Plant-Based Milk Maker Oatly Raises US$200M In Celeb-Studded Blackstone-Led Round At US$2 Bil Valuation

3 Mins Read

Oatly, the Swedish plant-based oat milk maker, has just announced that it has drawn a US$200 million investment from Blackstone Growth, a group under multinational financial services giant Blackstone, and some of the biggest names in entertainment such as Oprah Winfrey, Natalie Portman, and Starbucks’ chief executive Howard Schultz. The news comes amid a wave of investor support for more sustainable plant-based alternatives as the coronavirus crisis triggers the biggest shift away from animal protein than ever before.  

The latest investment takes the Malmö-based startup’s valuation figure to roughly US$2 billion, and gives the new shareholders a 10% stake in the company. Other participating investors included Roc Nation, the entertainment giant founded by Jay-Z and the investment arm of Rabobank. 

For Oatly, which has become one of the biggest plant-based dairy brands in the world with a presence in 20 countries, the investment means benefiting from the impressive network of logistics, supply chain and consumer companies owned or controlled by Blackstone and the list of influential celebrity investors. 

By expanding its reach, Oatly hopes to be able to reduce the impact of the dairy industry on the plant. According to analysts at non-profit organisation GRAIN, the top ten of the world’s biggest dairy corporations are responsible for generating enough carbon emissions to match half of France’s total carbon output. Aside from greenhouse gas emissions, dairy farming depletes the soil of nutrients, contributes to water pollution and is inefficient in land-use.

Not only is oat milk by far a more eco-friendly choice when compared to traditional milk, the substitute also fares better compared to other plant-based milks, such as almond milk, which has a higher water footprint.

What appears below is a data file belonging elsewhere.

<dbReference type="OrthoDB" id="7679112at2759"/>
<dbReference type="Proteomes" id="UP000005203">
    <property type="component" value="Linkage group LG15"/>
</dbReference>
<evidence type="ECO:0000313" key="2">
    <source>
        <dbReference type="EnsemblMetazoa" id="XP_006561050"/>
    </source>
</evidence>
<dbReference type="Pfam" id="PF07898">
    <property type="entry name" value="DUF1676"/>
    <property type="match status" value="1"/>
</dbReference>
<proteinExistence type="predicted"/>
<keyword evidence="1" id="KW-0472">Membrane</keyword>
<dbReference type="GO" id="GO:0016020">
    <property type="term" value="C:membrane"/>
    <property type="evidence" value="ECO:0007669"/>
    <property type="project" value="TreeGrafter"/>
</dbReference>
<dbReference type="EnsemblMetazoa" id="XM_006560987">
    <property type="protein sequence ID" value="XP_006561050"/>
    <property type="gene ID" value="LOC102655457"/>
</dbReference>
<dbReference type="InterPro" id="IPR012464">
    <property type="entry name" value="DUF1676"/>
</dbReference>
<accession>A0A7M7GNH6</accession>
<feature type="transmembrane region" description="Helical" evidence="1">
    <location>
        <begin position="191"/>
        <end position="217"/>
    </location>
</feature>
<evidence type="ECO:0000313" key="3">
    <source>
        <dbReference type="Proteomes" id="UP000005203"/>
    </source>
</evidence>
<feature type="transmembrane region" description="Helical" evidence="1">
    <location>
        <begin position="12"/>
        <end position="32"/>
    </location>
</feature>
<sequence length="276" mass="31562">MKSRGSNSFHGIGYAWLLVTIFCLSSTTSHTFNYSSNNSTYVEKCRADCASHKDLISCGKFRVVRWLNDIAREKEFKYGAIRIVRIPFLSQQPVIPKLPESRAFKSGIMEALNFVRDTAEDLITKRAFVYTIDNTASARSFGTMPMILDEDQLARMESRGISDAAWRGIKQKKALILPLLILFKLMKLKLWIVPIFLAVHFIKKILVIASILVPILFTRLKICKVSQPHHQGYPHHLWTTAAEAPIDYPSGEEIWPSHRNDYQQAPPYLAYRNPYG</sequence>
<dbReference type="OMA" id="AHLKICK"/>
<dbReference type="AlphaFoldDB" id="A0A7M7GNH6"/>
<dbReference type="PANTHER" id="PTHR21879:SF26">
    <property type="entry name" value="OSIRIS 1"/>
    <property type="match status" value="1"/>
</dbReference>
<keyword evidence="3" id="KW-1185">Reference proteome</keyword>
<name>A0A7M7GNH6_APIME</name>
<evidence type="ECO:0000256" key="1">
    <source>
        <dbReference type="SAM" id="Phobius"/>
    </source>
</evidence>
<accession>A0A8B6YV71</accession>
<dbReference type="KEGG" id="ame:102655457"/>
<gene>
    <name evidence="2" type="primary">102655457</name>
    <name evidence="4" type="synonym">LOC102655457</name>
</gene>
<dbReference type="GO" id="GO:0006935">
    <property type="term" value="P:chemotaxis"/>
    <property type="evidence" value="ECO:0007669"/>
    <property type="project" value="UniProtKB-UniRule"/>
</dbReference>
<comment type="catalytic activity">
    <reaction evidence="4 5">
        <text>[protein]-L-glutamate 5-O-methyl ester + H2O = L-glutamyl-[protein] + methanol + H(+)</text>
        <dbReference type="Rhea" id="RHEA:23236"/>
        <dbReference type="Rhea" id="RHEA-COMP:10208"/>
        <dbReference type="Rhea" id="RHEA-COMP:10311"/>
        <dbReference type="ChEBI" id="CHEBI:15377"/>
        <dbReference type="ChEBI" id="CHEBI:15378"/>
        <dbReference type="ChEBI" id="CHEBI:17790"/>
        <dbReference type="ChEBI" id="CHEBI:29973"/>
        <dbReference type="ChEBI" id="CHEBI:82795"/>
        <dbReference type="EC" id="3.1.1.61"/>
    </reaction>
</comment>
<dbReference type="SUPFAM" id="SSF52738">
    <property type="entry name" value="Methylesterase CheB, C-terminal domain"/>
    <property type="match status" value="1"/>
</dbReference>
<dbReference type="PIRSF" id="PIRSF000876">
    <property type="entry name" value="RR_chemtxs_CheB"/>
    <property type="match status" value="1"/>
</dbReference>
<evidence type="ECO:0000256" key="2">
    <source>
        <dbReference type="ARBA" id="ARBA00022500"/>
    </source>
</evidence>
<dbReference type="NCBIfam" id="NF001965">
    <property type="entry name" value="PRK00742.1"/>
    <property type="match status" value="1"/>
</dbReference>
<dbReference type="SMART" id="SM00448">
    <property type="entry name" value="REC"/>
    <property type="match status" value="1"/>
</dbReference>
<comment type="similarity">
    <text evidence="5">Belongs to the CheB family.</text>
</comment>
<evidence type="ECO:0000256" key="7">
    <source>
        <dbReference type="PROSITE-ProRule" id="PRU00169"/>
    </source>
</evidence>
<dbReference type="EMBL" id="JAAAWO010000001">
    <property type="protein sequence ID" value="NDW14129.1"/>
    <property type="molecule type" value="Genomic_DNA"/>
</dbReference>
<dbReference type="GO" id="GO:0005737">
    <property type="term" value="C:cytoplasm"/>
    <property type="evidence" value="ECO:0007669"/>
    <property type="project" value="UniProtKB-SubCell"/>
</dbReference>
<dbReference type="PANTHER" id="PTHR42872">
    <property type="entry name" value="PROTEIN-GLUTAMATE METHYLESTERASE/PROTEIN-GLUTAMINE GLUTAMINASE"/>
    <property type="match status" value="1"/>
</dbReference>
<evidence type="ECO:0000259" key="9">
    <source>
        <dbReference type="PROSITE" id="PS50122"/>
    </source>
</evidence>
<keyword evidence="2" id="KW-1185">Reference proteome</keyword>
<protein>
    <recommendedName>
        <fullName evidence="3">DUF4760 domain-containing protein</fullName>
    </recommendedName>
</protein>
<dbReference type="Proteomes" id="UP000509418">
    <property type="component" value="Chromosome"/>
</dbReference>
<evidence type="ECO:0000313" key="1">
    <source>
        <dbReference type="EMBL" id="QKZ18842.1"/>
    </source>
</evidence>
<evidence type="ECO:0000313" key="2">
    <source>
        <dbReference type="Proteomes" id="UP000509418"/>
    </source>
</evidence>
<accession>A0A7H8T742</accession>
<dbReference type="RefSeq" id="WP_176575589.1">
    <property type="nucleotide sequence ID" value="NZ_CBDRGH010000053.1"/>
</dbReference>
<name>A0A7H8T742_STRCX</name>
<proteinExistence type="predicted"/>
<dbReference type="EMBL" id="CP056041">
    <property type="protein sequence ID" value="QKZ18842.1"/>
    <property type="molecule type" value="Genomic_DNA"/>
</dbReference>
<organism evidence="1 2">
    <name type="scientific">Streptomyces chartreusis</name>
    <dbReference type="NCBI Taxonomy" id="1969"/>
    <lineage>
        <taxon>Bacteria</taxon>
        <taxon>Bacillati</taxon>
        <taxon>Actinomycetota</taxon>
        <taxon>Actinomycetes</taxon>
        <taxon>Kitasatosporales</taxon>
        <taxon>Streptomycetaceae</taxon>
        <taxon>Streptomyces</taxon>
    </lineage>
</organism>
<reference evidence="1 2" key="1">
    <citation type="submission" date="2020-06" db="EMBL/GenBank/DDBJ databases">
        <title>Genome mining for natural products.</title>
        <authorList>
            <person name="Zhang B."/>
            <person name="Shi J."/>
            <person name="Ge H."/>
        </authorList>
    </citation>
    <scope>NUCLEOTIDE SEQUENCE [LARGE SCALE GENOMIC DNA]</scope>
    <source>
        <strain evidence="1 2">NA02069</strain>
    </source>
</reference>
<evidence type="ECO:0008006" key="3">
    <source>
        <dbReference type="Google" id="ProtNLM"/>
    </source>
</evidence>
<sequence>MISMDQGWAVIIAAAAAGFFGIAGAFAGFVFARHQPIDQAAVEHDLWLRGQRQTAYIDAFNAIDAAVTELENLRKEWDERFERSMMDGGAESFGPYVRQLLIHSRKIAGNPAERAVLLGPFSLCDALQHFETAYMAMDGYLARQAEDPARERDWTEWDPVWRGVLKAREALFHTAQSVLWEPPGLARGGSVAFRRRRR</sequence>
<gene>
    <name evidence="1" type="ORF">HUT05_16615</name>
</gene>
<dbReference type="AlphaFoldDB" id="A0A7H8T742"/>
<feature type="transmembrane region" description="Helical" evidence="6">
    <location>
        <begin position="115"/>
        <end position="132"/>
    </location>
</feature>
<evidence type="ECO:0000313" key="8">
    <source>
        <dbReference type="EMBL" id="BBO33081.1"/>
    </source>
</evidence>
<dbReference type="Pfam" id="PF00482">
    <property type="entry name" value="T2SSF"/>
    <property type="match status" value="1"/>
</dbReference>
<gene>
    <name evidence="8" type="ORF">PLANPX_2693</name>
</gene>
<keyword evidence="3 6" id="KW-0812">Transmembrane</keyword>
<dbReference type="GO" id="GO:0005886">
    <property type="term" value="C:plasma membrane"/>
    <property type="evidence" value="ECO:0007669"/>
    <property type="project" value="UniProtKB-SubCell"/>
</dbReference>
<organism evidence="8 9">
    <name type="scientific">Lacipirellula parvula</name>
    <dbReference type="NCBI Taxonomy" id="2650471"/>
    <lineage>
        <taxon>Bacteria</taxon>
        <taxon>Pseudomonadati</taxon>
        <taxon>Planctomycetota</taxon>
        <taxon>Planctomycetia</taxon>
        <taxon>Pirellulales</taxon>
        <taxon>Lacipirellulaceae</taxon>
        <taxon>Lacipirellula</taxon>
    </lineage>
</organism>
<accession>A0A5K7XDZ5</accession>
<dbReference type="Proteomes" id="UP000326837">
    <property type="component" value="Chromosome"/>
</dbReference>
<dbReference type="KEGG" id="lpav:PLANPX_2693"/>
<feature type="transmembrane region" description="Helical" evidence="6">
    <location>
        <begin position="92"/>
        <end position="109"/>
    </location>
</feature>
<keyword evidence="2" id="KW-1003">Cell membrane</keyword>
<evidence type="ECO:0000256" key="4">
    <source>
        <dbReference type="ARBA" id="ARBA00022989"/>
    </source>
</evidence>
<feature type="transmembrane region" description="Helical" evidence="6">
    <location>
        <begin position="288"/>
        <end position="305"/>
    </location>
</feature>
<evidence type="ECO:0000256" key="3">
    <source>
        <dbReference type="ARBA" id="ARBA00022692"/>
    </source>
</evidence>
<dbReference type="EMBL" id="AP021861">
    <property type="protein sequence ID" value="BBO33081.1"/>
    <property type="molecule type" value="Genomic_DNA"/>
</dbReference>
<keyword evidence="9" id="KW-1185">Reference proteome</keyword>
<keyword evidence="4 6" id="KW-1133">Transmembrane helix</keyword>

Oatly is well known for creative and boundary-pushing advertising campaigns from debuting a new Chinese character for milk to launching giant billboards touting oat milk as made for humans, prompting the dairy lobby in their native Sweden to push back loudly.

The company is not without competitors, brands like Califia Farms and Alpro, not to mention many dairy giants getting in on the skyrocketing plant-based trend.

Oatly’s investment news comes amid a tidal wave of capital flowing into plant-based dairy companies and the wider alternative protein industry as the coronavirus crisis turns consumers away from animal protein and its associated health, food safety and sustainability dangers, triggering what could be an existential crisis for big dairy firms.

“It is my belief that capital has to turn green and do so for the right reasons,” said Toni Petersson, CEO of Oatly, in a statement. 

In just the last month alone, vegan cheese brand Good Planet Foods closed a US$12 million Series A, while Chinese confectionery firm Multizen backed pea milk startup Ripple Foods

Other alternatives have also seen great shows of support, with Singapore-based lab-grown milk startup TurtleTree Labs scoring US$3.2 million in a seed round while animal-free fermented dairy startup Perfect Day extended its Series C to a whopping US$300 million

But even prior to the pandemic, investors had already turned their eye to a number of plant-based milk brands, including one of Oatly’s biggest rivals in the category, Califia Farms. In January, the California-based startup announced that it had secured US$225 million in a Series D round, one of the largest private capital raisings within the natural foods sector.

Lead image courtesy of Oatly.


  • Sally Ho

    Sally Ho is Green Queen's former resident writer and lead reporter. Passionate about the environment, social issues and health, she is always looking into the latest climate stories in Hong Kong and beyond. A long-time vegan, she also hopes to promote healthy and plant-based lifestyle choices in Asia. Sally has a background in Politics and International Relations from her studies at the London School of Economics and Political Science.

You might also like